Air France’s HOP! leaves CityJet without a leg to stand on

The HOP! brand will operate 30% of Air France’s weekly flights; 60% in the domestic market. wonders who thought HOP! was a wise choice name for a French airline? On this basis great possibilities for a new British Airways feeder airline brand could presumably include: Rosbif, Pommy, Tommy, Lemon Head, and’s topical favourite – Island Apes Air.

The first stage of Air France’s structural reorganisation for its short and medium-haul operations — under its plan named Transform 2015 — has been announced this week, with the integration of the Group’s existing regional airlines, Airlinair, Brit Air and Régional, into one all-encompassing brand — HOP! From the start of summer schedule, HOP! will operate 530 daily flights to 136 destinations across 15 countries.

CityJet pilots: hopping mad

However, three airlines which fly under the AF code, Air Corsica, CityJet (incorporating VLM) and Scot Airways, representing nearly 10% of Air France’s weekly flights, have not been included in the reorganisation. While Air Corsica (of which Air France owns 13.19%) and Scot Airways (owned wholly by Loganair) could be excused from not becoming part of HOP! on the grounds of not being wholly-owned by the group, it is still not clear why CityJet (100% owned by Air France) has not been incorporated under the new brand, although it could simply be because they don’t want the loss-making unit – tellingly CityJet’s pilots threatened to strike on Christmas Eve, after hearing rumours that Air France was seeking new buyers. The HOP! announcement would have been the perfect opportunity to come clean on CityJet’s fate – however there has been no word from Air France HQ.

Chart: Who now flies under AF code? Weekly one-way seat capacity - Apr 13

Source Innovata April 13

Looking at the combined new entity, HOP! will command over 30% of all flights currently operated under the AF code. However, given that its fleet will comprise of 98 aircraft with between 48 and 100 seats, its resultant share of weekly seats is only just over half that number. Naturally, the lion’s share of weekly flights and seats will remain under the control of the mainline carrier.

Domestic focus for HOP!

Marketing budgets for the new carrier would do well to be focussed on France, as the airline will generate over 60% of its weekly journeys in the French domestic market, with over 50% of flights involving Paris CDG or Paris Orly. Nearly 30% of HOP!’s flying will originate at Lyon, with the remaining 20% spread across the rest of the country.

Chart: HOP! Top 12 country markets Weekly one-way seat capacity - Apr 13

Source Innovata April 13

The high yields required to fuel regional jets today must still be evident on France-Italy services, HOP!’s second largest country market pair. In terms of any significant changes to these statistics, there 10 seasonal domestic routes, primarily services from regional French airports to Ajaccio, Calvi and Figari on Corsica, which will see new HOP! flights this summer. has registered just one new upcoming international route that will become operated by HOP! – from Calvi to Geneva – which will be added on a seasonal basis from 15 June.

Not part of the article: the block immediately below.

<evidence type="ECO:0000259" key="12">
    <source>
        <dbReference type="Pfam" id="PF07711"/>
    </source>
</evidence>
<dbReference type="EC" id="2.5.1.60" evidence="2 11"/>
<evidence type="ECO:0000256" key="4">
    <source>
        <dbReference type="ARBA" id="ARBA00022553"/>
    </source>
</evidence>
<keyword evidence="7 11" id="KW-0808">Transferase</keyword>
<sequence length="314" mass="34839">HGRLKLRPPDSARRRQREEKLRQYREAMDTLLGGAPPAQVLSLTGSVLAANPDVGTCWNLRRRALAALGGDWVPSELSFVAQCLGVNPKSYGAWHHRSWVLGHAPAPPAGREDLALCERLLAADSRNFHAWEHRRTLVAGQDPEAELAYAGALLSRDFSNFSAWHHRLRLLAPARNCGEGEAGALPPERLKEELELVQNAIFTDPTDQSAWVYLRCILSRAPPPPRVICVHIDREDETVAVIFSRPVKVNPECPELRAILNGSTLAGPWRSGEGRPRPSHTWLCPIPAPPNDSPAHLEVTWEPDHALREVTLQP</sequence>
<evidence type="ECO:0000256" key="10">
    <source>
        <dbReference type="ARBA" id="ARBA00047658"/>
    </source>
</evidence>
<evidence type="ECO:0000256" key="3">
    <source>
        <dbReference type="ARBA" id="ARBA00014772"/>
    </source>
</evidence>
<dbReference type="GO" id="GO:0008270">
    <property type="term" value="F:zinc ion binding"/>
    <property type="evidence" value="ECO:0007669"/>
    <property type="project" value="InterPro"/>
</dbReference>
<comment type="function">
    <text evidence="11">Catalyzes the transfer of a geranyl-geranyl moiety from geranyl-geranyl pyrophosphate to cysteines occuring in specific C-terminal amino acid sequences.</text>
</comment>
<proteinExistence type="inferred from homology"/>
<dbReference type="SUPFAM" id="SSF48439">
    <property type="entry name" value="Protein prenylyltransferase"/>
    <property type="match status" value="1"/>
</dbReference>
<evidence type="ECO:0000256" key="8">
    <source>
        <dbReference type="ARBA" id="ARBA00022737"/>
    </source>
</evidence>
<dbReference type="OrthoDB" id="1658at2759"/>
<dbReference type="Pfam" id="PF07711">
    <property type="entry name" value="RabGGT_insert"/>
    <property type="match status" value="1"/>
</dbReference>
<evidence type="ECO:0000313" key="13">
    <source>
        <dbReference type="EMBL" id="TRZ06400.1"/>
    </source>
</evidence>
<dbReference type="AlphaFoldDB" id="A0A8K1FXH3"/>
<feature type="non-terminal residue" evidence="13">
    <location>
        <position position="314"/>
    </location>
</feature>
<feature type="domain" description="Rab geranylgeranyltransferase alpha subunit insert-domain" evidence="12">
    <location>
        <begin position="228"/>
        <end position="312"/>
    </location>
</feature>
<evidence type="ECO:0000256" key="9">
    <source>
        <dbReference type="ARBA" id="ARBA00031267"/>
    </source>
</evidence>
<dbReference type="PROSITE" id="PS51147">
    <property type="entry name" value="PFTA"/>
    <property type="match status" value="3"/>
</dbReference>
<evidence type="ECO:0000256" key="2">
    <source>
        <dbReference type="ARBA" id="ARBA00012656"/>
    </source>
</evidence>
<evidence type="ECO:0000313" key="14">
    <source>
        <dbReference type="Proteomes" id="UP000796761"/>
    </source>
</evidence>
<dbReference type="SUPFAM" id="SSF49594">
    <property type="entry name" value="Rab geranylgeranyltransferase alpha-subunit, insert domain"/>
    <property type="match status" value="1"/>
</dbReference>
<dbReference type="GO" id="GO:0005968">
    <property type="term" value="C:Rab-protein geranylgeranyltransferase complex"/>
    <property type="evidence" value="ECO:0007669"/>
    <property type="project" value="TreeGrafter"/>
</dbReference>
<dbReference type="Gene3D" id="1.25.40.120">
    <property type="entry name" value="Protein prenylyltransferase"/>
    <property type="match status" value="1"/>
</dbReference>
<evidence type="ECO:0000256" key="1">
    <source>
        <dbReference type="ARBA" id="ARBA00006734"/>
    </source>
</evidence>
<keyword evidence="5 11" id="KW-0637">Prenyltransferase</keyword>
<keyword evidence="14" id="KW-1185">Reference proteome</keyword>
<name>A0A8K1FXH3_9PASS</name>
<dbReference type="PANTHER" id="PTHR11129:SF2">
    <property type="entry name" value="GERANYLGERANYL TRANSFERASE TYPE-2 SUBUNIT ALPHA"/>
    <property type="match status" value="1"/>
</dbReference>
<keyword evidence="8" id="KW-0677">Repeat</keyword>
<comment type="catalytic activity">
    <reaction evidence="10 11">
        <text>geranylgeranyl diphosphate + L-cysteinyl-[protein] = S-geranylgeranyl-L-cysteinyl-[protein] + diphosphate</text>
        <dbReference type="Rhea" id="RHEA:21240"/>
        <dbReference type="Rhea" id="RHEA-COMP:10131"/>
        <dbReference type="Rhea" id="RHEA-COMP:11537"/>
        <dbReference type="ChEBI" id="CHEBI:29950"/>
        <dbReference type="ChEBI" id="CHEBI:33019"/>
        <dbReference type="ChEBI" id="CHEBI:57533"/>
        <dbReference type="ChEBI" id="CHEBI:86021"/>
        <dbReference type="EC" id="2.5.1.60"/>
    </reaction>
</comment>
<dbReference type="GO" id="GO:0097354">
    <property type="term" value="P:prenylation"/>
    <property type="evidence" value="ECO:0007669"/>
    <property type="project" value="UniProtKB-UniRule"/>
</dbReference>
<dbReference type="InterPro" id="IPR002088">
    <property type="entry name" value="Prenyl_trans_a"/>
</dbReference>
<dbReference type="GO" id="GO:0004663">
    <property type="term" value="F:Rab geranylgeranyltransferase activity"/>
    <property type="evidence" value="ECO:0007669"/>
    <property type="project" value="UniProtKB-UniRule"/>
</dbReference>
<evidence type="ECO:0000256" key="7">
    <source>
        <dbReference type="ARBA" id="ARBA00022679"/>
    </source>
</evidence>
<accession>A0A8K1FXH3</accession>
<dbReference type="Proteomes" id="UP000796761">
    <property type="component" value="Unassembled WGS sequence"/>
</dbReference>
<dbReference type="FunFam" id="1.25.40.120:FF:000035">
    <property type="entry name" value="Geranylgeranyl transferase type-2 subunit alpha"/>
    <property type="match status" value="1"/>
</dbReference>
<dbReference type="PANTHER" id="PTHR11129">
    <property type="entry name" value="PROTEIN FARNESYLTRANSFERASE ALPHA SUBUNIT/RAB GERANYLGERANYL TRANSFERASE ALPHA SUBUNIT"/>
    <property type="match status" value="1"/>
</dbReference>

1. You ask about the choice of name for the new regional Air France brand.
    I presume it comes from the expression….
    “Allez Hop”….
    which I am sure you will see in their publicity shortly.

  2. Patrick says:

    With respect, it is entirely clear why CityJet has not been incorporated under the new brand. It’s because Air France is in the process of selling CityJet, as they announced last year that they were going to do.

    • Marc Watkins says:

      Morning Patrick. The announcement of HOP! was the perfect opportunity for Air France to clarify where it is in its plans to dispose of CityJet. However, we remain in the dark. Unless you know otherwise?

  3. Arthur Dent says:

    Now that HOP!’s website is up and running it refers to only 50 destinations being served by HOP! – 35 in France and just 15 outside of France. So where did the figure of 136 come from? Maybe that’s total routes operated??

  4. Bob Uncle says:

    I thought Hop! is a great name, working in both English (as in “to hop from one place to another) and in French (“et hop” which is a combination of “let’s go” and “done”). I think it’s a little stretched to think hop, then frog, then french. At least none of my British co-workers made that assumption.

  5. James Pearson says:

    Yes, AirFrance has been keen to sell CityJet for sometime now. This isn’t surprising given CityJet generated a collective net loss of EUR€226m/USD$312m between 2007 and 2011, per Flightglobal Pro.

    Anyway, I like the name HOP! As in, HOP there, HOP now, HOP away, quite similar to Go fly, Go today, etc.

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